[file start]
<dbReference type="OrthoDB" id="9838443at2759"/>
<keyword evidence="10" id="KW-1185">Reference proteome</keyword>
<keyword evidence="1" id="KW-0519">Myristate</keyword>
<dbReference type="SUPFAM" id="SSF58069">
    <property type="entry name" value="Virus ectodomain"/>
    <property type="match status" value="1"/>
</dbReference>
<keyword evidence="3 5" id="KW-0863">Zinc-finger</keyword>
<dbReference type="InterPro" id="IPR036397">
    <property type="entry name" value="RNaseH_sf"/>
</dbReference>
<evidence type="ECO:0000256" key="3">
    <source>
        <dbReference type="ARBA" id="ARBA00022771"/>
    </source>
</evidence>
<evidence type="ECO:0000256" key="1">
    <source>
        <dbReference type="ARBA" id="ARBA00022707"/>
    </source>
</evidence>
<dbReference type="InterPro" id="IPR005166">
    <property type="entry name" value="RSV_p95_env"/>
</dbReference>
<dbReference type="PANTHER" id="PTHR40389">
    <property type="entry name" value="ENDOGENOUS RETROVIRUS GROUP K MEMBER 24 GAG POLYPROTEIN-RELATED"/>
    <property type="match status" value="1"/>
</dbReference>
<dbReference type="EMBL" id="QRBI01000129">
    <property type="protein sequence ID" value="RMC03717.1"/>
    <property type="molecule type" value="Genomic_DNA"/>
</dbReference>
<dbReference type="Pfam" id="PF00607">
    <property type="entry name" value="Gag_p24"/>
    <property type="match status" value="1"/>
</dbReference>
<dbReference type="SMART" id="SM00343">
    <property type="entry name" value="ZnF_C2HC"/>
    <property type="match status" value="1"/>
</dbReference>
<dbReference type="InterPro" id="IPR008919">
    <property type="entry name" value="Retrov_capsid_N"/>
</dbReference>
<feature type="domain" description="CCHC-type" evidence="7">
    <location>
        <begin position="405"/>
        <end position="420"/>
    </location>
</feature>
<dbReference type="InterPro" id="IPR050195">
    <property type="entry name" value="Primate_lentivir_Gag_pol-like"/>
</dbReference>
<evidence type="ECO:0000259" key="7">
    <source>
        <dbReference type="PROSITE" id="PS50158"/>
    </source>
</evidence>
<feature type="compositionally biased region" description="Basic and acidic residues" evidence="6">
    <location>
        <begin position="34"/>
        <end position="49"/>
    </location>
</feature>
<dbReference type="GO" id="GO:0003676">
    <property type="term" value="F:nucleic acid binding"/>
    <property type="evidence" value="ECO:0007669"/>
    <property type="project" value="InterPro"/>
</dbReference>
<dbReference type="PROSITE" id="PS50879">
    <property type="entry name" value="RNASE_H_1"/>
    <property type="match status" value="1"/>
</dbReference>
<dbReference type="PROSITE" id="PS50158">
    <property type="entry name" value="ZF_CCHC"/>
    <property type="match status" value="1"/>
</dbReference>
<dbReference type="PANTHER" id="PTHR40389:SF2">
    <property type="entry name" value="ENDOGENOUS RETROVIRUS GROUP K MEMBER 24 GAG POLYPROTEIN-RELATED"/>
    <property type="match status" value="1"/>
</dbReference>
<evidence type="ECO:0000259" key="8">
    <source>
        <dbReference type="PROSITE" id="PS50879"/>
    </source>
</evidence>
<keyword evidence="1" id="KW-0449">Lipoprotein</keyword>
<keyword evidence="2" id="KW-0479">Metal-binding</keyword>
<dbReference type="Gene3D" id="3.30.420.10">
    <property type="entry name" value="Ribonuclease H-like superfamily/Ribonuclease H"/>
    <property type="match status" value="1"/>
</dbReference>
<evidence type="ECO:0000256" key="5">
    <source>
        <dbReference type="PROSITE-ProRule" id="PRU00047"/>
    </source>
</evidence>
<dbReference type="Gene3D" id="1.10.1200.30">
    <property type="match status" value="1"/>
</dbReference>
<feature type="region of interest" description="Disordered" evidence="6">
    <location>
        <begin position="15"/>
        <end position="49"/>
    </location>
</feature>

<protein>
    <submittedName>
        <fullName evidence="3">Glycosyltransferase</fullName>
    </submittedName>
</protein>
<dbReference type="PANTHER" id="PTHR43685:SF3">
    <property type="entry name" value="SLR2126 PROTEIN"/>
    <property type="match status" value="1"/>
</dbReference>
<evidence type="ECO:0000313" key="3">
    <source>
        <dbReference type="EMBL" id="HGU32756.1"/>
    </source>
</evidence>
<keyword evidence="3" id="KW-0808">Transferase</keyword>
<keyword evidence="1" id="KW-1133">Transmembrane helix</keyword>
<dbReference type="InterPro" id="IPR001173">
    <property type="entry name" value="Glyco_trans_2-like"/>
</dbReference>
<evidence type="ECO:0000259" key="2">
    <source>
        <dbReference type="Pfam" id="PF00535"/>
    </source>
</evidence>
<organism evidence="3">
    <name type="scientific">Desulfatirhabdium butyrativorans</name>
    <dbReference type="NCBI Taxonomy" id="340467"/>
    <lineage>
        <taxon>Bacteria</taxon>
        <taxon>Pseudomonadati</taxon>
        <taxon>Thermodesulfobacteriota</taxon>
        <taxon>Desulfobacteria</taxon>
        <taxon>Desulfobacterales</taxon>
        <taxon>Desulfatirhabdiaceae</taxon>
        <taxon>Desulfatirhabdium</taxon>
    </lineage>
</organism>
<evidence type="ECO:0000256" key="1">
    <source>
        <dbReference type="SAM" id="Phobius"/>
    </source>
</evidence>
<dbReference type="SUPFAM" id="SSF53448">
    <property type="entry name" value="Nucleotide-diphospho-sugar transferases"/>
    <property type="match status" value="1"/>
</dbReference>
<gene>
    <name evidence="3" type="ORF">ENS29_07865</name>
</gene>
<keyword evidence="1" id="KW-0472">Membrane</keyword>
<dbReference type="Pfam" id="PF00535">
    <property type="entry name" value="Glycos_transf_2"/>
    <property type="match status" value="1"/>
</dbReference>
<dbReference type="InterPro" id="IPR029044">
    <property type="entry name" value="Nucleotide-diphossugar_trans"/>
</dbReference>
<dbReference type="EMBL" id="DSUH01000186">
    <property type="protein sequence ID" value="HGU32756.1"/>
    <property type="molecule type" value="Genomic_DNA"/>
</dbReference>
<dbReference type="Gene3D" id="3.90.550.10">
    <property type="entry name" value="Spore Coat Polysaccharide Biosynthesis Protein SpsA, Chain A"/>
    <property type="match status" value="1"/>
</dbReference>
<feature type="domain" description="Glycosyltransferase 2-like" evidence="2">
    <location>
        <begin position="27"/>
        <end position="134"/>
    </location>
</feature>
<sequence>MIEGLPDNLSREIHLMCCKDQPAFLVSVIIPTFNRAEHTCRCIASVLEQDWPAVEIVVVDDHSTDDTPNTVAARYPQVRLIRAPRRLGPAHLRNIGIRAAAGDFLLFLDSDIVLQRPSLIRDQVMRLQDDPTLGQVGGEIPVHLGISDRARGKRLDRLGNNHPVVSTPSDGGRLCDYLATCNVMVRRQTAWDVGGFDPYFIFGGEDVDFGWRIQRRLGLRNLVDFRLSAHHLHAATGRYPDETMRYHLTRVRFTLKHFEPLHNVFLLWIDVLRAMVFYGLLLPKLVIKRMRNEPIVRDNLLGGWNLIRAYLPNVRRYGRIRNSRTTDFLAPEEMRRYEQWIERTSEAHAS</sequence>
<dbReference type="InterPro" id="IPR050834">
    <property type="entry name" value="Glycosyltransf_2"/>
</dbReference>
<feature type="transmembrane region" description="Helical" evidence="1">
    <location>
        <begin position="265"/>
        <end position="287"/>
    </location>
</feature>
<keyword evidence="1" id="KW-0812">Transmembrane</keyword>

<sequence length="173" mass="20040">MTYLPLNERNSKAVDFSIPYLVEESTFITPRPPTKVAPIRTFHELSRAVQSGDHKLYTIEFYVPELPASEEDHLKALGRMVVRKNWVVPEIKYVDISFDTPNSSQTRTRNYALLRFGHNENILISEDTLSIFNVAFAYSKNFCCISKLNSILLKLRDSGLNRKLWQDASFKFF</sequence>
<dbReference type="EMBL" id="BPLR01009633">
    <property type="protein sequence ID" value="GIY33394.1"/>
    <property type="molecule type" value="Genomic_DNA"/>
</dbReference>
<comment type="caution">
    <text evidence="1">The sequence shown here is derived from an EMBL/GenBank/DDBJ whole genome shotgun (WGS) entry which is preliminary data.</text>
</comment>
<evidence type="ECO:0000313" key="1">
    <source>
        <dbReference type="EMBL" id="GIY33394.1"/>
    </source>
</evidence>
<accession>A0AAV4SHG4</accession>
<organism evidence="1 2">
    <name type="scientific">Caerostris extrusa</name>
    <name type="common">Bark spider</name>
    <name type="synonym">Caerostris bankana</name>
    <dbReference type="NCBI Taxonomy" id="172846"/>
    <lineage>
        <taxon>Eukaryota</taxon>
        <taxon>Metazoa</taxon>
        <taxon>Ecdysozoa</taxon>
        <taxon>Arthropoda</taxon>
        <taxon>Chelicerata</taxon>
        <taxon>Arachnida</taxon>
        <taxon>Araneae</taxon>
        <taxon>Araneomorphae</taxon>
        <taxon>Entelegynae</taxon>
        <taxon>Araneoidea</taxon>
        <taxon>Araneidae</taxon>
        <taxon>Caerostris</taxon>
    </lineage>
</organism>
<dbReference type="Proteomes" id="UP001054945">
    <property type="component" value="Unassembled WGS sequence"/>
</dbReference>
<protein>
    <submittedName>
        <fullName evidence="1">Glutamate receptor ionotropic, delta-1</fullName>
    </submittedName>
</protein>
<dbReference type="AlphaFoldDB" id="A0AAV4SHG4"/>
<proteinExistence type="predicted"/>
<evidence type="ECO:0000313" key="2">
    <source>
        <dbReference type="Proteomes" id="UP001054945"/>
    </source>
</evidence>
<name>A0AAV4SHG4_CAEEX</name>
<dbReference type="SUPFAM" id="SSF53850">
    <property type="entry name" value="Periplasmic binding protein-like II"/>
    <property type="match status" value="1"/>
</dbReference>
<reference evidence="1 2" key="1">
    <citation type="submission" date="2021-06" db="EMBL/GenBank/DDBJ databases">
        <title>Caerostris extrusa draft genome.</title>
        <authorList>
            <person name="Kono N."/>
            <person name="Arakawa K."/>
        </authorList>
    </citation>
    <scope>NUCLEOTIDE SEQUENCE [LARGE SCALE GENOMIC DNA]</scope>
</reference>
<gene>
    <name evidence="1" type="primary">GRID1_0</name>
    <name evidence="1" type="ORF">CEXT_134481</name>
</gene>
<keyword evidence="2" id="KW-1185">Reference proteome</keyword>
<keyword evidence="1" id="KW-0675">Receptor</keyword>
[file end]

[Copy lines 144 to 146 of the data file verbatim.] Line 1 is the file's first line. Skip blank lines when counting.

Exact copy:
    <source>
        <dbReference type="SAM" id="Phobius"/>
    </source>